How to get to college when you don’t have the means
Many students receive financial help but preparation is key when it comes to securing the correct level of funding
Help is available for those who cannot afford a third-level course. Photograph: iStock
While the emphasis over the next couple of months will be on study and getting those ever sought after points, for many students it is also a time to consider how they will fund themselves through college.
Getting from first year to graduation is possible when you do not have the means and there are a range of financial supports available, but preparation and awareness is key when it comes to securing and receiving the correct amount of funding.
The first port of call is the Hear (Higher Education Access Route) scheme which not only allows students to enter a course on a reduced points basis, but also comes with academic and financial supports. Applying to the Hear scheme is done through the CAO and students must tick the Hear scheme option which will then direct them to a separate Hear application form which must be completed by March 1st.
There is also a range of documentation that must be provided by April 1st. “This is a really good support programme for students that traditionally wouldn’t have gone to college,” says UCC’s budgetary adviser Cian Power. There are a number of eligibility criteria that must be met and those who went to a Deis school, are from a disadvantaged area or who have a long-standing social welfare payment in the home are very likely to be qualify.
The amount of money awarded by Hear depends on the college you are going to (and students should check their preferred institution is part of the scheme) and your own circumstances. “It ranges from each college but for example, if you’re from Cork city, [and going to UCC] its about €250 per term while if you’re from Kerry or Waterford and coming into UCC it can range up to about €1,000,” says Power. (accesscollege.ie/hear/)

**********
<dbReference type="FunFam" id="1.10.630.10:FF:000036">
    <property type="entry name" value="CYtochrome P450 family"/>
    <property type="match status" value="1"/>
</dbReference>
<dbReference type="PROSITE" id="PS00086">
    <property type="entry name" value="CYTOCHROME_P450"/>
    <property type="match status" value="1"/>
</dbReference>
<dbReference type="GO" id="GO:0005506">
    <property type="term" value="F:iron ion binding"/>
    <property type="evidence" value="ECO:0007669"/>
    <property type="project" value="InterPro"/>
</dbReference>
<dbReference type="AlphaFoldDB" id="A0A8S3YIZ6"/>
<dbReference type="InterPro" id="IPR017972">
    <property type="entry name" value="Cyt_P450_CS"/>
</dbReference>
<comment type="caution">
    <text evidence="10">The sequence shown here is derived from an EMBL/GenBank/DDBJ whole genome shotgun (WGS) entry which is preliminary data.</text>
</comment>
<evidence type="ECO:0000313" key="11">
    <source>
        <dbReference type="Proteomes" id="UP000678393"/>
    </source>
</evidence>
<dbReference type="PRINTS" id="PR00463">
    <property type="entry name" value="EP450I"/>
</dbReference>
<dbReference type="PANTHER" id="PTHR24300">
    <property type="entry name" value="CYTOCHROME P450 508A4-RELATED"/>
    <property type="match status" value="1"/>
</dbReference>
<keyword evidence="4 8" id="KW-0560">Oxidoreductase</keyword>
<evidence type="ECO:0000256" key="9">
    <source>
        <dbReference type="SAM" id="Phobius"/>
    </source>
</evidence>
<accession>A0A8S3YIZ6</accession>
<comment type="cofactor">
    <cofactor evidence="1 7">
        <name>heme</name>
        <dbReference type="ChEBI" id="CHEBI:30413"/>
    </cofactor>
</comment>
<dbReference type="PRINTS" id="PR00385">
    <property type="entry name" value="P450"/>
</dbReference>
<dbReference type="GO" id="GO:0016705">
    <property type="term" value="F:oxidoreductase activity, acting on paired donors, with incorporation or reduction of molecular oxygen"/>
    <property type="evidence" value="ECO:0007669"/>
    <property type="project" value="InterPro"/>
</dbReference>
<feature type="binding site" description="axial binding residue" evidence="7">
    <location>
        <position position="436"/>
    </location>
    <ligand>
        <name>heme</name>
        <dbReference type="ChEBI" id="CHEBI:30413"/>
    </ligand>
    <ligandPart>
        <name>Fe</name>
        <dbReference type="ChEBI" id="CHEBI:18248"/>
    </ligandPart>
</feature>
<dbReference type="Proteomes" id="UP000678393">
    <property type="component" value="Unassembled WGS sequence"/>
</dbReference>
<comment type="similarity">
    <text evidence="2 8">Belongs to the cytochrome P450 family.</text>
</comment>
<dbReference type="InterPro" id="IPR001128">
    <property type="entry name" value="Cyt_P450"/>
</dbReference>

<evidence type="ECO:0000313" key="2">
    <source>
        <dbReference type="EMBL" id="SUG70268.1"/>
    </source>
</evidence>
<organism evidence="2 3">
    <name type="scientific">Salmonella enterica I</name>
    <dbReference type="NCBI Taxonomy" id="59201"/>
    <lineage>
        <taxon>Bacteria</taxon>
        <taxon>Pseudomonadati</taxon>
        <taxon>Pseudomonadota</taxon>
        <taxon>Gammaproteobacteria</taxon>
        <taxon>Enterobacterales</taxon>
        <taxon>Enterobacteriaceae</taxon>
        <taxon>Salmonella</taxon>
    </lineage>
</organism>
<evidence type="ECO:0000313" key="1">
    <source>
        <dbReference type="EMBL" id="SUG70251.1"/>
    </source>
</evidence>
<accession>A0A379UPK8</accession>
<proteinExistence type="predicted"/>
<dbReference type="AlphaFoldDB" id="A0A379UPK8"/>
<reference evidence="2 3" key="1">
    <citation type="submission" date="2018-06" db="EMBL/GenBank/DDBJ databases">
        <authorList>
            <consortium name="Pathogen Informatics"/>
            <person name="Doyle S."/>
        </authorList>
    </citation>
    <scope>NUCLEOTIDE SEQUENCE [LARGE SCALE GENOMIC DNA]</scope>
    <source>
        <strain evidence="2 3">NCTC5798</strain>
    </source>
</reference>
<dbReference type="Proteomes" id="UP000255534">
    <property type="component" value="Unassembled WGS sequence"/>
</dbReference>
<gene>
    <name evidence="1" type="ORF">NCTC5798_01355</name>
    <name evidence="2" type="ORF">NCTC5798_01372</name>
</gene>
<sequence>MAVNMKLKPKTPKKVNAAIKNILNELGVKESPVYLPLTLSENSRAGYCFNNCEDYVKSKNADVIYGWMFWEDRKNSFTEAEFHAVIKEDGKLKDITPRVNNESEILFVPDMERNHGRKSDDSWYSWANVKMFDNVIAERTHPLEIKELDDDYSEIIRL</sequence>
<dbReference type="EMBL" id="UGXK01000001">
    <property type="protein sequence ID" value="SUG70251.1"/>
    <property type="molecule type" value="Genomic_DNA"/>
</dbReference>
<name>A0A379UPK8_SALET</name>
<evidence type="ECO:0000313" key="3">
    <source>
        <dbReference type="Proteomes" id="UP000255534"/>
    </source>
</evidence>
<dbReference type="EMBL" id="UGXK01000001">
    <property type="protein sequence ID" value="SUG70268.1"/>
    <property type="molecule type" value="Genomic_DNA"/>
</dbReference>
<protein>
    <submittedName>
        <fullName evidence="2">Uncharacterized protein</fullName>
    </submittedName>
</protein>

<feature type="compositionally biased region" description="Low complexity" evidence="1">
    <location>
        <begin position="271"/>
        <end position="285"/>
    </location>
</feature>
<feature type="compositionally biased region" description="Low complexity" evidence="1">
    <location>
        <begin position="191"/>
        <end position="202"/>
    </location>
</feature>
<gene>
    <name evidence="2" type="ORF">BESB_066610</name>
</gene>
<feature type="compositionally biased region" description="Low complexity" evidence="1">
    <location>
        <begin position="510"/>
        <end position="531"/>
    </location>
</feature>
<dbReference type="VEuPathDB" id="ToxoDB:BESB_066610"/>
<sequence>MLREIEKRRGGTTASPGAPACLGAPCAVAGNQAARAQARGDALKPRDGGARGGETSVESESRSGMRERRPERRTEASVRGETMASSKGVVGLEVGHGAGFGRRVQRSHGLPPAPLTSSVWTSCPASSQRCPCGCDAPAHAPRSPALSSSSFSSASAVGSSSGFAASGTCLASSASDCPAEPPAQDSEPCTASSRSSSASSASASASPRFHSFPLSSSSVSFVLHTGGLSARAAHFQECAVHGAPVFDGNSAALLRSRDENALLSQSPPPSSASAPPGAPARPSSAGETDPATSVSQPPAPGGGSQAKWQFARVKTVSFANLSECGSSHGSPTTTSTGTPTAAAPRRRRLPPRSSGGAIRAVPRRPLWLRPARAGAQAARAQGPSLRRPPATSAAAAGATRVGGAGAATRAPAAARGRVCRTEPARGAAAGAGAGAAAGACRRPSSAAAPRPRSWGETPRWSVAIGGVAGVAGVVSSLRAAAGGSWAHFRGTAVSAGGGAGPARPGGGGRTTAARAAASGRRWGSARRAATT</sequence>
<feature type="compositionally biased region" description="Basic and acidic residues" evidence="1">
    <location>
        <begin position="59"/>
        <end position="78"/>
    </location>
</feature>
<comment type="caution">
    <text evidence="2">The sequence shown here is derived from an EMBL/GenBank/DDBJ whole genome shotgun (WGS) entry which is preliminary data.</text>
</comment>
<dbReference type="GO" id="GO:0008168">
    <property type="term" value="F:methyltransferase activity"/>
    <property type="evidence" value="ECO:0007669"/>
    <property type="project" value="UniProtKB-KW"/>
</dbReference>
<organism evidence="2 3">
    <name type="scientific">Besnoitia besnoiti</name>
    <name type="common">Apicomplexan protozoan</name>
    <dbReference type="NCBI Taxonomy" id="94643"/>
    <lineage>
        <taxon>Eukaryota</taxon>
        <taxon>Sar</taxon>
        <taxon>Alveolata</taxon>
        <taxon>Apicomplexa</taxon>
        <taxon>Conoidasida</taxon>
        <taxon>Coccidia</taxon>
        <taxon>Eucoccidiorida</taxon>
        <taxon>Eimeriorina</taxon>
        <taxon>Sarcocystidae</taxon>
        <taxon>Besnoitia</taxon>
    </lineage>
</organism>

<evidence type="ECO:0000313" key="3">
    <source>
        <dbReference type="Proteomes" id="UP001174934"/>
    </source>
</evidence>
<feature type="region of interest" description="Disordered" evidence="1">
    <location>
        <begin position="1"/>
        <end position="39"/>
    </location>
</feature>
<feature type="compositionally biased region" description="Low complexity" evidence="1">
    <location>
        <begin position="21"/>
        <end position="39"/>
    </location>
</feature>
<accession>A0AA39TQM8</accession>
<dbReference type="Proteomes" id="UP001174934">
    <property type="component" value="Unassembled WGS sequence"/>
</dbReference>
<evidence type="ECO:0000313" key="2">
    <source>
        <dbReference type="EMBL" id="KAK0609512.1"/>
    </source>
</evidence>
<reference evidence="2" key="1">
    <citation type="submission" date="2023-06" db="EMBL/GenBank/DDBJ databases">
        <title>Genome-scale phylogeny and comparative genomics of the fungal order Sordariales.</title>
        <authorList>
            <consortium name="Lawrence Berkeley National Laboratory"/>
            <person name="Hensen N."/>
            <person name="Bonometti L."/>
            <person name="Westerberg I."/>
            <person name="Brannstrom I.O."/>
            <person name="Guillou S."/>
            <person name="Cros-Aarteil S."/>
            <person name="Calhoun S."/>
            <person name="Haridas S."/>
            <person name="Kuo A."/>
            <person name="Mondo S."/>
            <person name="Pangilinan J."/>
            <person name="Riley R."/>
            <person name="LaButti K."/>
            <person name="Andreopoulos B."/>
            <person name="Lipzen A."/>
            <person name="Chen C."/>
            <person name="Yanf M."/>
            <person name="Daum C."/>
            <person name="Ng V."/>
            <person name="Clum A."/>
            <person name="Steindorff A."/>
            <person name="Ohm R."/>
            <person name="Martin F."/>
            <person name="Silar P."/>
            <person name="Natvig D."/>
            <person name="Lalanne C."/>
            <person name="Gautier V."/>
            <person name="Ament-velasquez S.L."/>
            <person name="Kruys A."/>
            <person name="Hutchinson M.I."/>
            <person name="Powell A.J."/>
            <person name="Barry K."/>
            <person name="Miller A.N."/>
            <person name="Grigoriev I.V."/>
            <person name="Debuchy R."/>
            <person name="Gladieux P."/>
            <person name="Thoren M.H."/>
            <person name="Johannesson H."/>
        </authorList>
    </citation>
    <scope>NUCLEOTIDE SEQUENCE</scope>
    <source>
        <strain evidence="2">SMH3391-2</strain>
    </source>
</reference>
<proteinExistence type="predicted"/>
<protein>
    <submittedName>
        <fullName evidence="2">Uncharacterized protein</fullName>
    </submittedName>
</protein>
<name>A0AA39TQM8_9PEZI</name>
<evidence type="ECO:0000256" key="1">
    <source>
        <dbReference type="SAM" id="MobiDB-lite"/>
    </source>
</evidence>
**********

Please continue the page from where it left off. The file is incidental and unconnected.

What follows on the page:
The next step is applying to Susi (Student Universal Support Ireland). Applications open in April and close in November but applying early is strongly advised due to the volume of applications received and to have a better chance of having funding secured before term begins. The main criteria is income while other factors such as distance from your chosen college also have an impact. Like Hear, there are a number of different grants, ranging from full fees to fees plus a grant or just a grant on its own, the latter of which typically ranges from €305 to €5,915 per year.
“For students starting in 2019, Susi will be looking at gross income for 2018 for parents plus students,” says Ruth Killeen, student budgeting adviser at Maynooth University. “Students need to be aware that if they worked in 2018 there can be disregard for some of that income up to €4,500 but you have to tell Susi when you earned it, so two weeks at Christmas, Easter etc. Another area where a lot of students fall down is that its [the income of] your legal guardian plus any maintenance that matters – step-parents’ income is not included. All of those details can make quite a big difference [in terms of the amount of grant awarded].”
Susi has access to social welfare and Revenue records and it’s important to provide all necessary information regarding income to ensure no delay to your application, along with ensuring the basics such as the correct PPSNs, bank details etc are provided. (susi.ie)
Scholarships and the 1916 Bursary Fund
Most third-level institutions offers scholarships that can range from hundreds to thousands of euro for talent in sports, the arts, entrepreneurship or sciences – check as early as possible with your chosen institutions about closing dates for applications.
The Department of Education’s 1916 Bursary Fund is now entering its second year and is available to students who are under-represented in higher education. Students receive €5,000 per year on top of their Susi grant. Most, but not all institutions, are participating in the scheme and each has different closing dates. St Vincent de Paul also offers education grants and students should contact the charity’s regional office to find out more. (hea.ie).
Student Assistance Fund
Once you’re in college, there is still help at hand if you’re struggling financially. The Higher Education Authority’s Student Assistance Fund is available to those who are struggling to cover the costs of books, rent, electricity bills, food, medical expenses, and a number of other issues, aside from fees.